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  Home Theatre Projectors, Dell, InFocus and Sanyo 
  Nov 14, 2003, 09:30am EST 

Lumen output

By: Sander Sassen

The amount of light projected at the screen by a projector is measured in ansi-lumen but we’ll simply call it the lumen output. The actual number listed in a projector’s spec sheet is about as meaningless as can be, as all it says is that a 2000-ansi-lumen projector has a higher lumen output than a 1000-ansi-lumen projector. It however doesn’t say anything about the quality of the image or whether a 2000-ansi-lumen projector is better than a 1000-ansi-lumen one. For every single projector the quality and the readability of the projected image depends on the amount of ambient light and the size of the image we’re projecting.

If we're for example projecting in a darkened room, the 2000-ansi-lumen projector won’t have an advantage as the 1000-ansi-lumen projector will have sufficient lumen output under these conditions to create a crisp and clear image. The reason why is simple, because there’s no, or not enough, ambient light to affect the projected image. The other way around the lumen output does matter however, if we’re for example projecting in a well lit room, for example a company board room, then more lumens will mean a better defined image, so the 1000-ansi-lumen projector is at a disadvantage here.

Brightness small imageBrightness large image

Fig 2. The left projector clearly has too much lumen output, saturating the image, the right one is alright.

However we must not forget that in order to be able to make any comments about the readability and quality of the projected image we need to factor in the size of the projected image. If we, for example, take another look at the 2000-ansi-lumen projector and have it project an image of 2 x 1.5 meters and we enlarge the image size to 4 x 3 meters, then the surface area of the projected image has been multiplied by four and thus the brightness of the projected image is just a quarter of the original 2 x 1.5 meters image.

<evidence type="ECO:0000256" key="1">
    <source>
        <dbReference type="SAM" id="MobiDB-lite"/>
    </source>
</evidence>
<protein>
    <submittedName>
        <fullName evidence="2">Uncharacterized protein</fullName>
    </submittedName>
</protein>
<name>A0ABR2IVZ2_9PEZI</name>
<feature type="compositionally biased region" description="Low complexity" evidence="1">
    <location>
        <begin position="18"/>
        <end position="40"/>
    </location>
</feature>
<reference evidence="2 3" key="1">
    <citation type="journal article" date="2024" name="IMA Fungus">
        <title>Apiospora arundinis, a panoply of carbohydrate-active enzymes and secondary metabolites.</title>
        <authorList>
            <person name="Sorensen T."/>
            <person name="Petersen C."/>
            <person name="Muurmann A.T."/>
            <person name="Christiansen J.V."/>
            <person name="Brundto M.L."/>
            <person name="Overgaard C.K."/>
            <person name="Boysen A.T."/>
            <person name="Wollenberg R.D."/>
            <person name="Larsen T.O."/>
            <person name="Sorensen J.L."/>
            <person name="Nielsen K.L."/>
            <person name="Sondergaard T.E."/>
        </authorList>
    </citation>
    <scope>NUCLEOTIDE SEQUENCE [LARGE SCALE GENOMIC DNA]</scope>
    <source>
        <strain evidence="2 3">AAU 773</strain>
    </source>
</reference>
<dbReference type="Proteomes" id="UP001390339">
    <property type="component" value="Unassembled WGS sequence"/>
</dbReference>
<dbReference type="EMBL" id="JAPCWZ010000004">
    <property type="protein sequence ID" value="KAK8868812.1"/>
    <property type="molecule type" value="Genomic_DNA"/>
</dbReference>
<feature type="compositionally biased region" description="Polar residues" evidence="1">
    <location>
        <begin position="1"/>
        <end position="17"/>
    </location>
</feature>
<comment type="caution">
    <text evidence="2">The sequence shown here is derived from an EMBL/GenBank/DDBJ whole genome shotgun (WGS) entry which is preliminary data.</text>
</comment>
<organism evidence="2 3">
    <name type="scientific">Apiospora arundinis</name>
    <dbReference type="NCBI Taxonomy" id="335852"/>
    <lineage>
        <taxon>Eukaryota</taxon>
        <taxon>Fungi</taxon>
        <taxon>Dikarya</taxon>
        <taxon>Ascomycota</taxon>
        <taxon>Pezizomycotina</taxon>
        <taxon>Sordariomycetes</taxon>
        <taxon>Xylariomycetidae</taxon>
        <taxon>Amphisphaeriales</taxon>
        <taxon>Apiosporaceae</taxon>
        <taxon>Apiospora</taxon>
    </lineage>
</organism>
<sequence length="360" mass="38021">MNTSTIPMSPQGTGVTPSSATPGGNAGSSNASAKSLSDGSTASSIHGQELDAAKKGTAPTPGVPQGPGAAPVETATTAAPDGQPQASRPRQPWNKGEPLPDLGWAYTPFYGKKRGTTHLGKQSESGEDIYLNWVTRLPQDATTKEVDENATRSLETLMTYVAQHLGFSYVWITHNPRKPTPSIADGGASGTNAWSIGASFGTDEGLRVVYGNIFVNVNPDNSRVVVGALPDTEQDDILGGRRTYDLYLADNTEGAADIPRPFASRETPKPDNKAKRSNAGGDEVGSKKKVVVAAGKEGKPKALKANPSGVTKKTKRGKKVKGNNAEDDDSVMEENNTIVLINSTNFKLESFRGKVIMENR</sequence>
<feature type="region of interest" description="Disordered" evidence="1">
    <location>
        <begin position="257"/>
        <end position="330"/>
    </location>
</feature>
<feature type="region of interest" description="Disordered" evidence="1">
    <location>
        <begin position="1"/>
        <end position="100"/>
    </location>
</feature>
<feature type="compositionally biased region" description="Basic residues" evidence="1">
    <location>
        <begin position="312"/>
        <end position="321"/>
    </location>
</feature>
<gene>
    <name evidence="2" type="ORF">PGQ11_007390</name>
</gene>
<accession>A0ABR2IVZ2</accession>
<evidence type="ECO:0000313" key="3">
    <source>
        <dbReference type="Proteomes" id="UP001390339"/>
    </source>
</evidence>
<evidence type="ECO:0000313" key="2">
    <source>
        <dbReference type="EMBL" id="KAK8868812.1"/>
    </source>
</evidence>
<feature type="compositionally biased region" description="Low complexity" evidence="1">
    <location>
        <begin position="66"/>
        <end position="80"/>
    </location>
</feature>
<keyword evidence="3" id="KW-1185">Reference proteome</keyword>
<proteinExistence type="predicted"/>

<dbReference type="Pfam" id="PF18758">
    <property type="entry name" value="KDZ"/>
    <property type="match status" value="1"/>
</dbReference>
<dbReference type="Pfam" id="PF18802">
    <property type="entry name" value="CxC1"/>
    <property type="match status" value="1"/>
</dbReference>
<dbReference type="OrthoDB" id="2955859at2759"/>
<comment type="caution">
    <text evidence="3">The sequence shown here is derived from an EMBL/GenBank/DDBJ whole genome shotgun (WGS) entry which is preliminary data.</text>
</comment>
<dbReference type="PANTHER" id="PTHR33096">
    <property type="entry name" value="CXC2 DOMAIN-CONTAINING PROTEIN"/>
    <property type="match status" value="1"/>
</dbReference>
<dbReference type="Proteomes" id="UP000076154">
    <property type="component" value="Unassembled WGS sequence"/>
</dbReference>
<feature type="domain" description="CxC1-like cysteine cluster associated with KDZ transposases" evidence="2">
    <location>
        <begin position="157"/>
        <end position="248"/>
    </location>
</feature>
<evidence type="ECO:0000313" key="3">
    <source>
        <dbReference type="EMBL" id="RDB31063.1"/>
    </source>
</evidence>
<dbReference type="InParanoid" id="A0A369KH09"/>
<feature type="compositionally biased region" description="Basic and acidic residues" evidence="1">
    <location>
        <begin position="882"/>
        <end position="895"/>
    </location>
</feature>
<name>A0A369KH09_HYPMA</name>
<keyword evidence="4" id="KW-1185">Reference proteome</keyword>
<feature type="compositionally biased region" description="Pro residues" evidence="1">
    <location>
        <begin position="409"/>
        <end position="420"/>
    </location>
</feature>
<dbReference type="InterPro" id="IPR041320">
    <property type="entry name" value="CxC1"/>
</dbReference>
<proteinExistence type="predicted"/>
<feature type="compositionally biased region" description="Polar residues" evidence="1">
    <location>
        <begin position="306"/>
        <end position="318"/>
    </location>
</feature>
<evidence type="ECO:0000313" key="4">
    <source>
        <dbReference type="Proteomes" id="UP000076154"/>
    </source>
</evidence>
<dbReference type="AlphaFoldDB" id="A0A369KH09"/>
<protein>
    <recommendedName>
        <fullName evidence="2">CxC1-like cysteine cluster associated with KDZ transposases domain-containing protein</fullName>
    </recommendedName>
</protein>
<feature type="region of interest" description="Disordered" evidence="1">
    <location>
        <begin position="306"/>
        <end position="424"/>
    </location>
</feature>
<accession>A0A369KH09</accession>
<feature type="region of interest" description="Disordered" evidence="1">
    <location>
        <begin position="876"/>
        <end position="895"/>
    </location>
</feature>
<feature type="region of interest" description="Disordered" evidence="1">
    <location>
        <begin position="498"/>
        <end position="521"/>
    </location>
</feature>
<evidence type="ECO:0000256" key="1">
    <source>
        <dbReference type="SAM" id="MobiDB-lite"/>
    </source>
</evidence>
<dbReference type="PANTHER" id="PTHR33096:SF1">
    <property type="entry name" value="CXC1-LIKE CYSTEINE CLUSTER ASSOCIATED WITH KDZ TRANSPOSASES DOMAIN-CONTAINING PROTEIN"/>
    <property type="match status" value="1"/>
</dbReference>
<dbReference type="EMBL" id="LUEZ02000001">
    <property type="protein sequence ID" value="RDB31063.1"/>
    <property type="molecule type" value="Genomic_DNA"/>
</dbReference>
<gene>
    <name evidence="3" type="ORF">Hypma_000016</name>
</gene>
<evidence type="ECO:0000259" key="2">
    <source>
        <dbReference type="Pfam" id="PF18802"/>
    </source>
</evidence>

So, in a nutshell, the lumen output of a projector is important, but only if you factor in the lighting conditions of the room it’ll be used in and the size of the image that you’ll be projecting. In the case of a home theatre, lumen output isn’t really an important factor, as we’re always projecting in a darkened room and at a known image size. Most home theatre setups use a projector with a lumen output around 500 ansi-lumen to not saturate and reduce the contrast of the projected image.

1. Introduction
2. Lumen output
3. Contrast
4. Resolution
5. Noise levels
6. LCD, liquid crystal display
7. DLP, digital light processing
8. How we tested
9. Results, lumen output
10. Results, specifications
11. Conclusion

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